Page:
Last week when Challen Stevens of the Huntsville Times reported that Huntsville City Schools had cut special education too deeply, Dr. Wardynski responded with a typically anti-government (and completely unfounded) response. This response led to a logical fallacy:
“This is why the United States is going bankrupt,” said Wardynski, speaking of the requirement to maintain spending levels. “There is no room for being efficient and effective.”
Dr. Craig Pouncey, the deputy state superintendent, echoed his remarks by saying:
Where else other than Washington would not reward good stewardship and efficiency?
This theme of blaming Washington and their “illogical” laws was picked up on Thursday in a Times editorial by Anthony Cook which claims:
In the years preceding 2011, the system was bloated, employing hundreds more support personnel than necessary.
AYP AYP AYP
And that’s the totality of the evidence that they cite in support of the system having broken the law in the summer of 2011. We made AYP with 41% fewer special education aides than we had in 2010-2011, so clearly we did not need those aides at all.
That one claim was all it took for the Superintendent, the Huntsville City Schools Board of Education, the deputy State Superintendent, and the Huntsville Times community news director to claim that breaking the law is completely justifiable. While I’ve already pointed out the ridiculousness of this claim in an earlier post (“efficiency” is a weak justification for breaking the law), it seems that for some “efficiency” is still all that’s required to deem a law illogical.
Obscure Truth With A Logical Fallacy
That being the case, perhaps it’s time to remind our city and state officials about logical fallacies. A logical fallacy is a mistake in logic that allows something that is in fact illogical to appear logical. If we wish to know and understand the truth, we must learn to identify logical fallacies when they occur, otherwise we might be tricked into believing that something that is false is actually true.
Fallacies come in many forms: from Slippery Slope (if we do this particular action, the worst possible outcome will result), to Begging the Question (you must accept that X is true because X claims to be true), to one of my favorites (just because it allows me to show off my Latin): post hoc ergo propter hoc, or “after this therefore because of this.”
post hoc ergo propter hoc
Just because one event came after another event does not mean that the first event caused the second.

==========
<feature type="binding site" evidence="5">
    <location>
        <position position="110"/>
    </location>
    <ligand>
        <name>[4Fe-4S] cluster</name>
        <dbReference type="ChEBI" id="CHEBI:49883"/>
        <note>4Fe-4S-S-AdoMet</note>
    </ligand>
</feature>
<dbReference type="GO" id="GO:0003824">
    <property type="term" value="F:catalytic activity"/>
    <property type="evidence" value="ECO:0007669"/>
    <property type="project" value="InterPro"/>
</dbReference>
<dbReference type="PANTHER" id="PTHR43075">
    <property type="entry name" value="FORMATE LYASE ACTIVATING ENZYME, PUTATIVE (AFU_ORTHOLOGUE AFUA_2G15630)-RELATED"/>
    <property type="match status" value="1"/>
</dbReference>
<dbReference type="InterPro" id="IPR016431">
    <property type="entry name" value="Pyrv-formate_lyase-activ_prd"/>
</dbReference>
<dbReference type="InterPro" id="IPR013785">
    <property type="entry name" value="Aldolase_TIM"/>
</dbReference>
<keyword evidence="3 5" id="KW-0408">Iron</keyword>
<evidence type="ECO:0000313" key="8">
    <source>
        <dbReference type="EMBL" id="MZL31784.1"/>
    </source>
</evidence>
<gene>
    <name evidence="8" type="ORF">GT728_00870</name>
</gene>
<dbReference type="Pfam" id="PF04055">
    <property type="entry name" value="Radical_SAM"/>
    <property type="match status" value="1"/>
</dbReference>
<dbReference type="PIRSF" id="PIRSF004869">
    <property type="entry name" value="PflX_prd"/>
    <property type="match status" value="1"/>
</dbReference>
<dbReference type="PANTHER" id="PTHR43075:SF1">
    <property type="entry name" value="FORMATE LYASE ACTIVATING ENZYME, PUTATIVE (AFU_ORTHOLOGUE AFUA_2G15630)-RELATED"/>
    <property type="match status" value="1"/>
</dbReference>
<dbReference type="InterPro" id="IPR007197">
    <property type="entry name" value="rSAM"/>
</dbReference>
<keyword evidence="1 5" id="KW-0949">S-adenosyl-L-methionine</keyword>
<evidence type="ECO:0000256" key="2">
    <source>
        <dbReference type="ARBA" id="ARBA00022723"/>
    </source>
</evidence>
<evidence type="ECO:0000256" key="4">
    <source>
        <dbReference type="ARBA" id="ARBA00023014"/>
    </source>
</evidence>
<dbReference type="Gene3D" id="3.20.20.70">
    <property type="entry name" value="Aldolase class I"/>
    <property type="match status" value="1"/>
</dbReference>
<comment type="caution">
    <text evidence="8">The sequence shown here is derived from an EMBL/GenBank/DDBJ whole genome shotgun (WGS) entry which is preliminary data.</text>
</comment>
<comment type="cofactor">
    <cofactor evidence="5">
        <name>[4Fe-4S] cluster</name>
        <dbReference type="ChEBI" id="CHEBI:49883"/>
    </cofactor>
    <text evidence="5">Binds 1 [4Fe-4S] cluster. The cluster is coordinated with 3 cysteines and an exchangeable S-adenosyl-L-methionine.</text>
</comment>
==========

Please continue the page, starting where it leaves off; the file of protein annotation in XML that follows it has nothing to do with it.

And this is the central problem with Dr. Wardynski’s proof for efficiency.
He claims, and a ton of people in powerful positions seem to believe him, that since the district made AYP with 41% fewer Special Education aides, then those Special Education aides are clearly unnecessary.
We didn’t make AYP in 2010-2011 with 41% more aides, but we did make AYP in 2011-2012 with 41% fewer.
Numbers clearly don’t lie.
Except, of course when they do.
Here’s the problem: Just because these two events happened does not demonstrate any direct connection between the two events.
Oranges Make Me A Better Employee
For example, this morning when I got up, I ate an orange. Sometimes I eat an apple, but today I ate an orange. Later today, during an evaluation at work, I received an excellent evaluation. Therefore, clearly and irrefutably, I received a good evaluation at work because I ate an orange.
This is fundamentally the same argument that the superintendent is making concerning the “efficiency” of placing 41% of the personnel cuts on 12% of the student population.
We had 41% too many aides and didn’t make AYP. We have 41% fewer aides and made AYP. Since A comes before Z; therefore, A causes Z. Case closed.
Except, of course, that the facts don’t support this claim.
If they did, then why did the district manage to make AYP in 2009-2010? You see in 2009-2010, the district had even more aides in the system than it did in 2010-2011 when it laid off 99 of them in the RIF. If fewer aides leads directly to higher test scores, as the superintendent claims, then it would follow that in a year when there were even more aides working in the district, that the district would have failed to make AYP for the year.
If firing aides led to higher test scores, then how is it possible that in a year when there were even a greater number of aides working in the district, the district managed to make AYP?
Maybe more of our special education students were eating oranges on test day in 2009-2010 than in 2010-2011?
Remember When Tests Were Used To Evaluate Students?
The simple truth here is that not everything in education can be effectively evaluated by a standardized test. Students know this. Teachers know this. Principals know this. Parents know this. It seems the only people who don’t know it are Dr. Wardynski, Dr. Pouncey, and Mr. Cook. Tests are flawed tools for evaluating a student’s performance/knowledge at a single moment in time.
They are not an effective evaluation of teacher performance nor of the necessity of instructional assistants. And when they are used that way, which is exactly how the superintendent is using them, they will lead to fallacious arguments that bury the truth under intentionally misleading “data.”
If Wardynski had been listening during philosophy rather than dreaming of ways of ruining school systems, maybe we wouldn’t be having to send $2.6 million dollars back to the federal government for breaking the law.
That, Mr. Cook, is the logical thing to have done.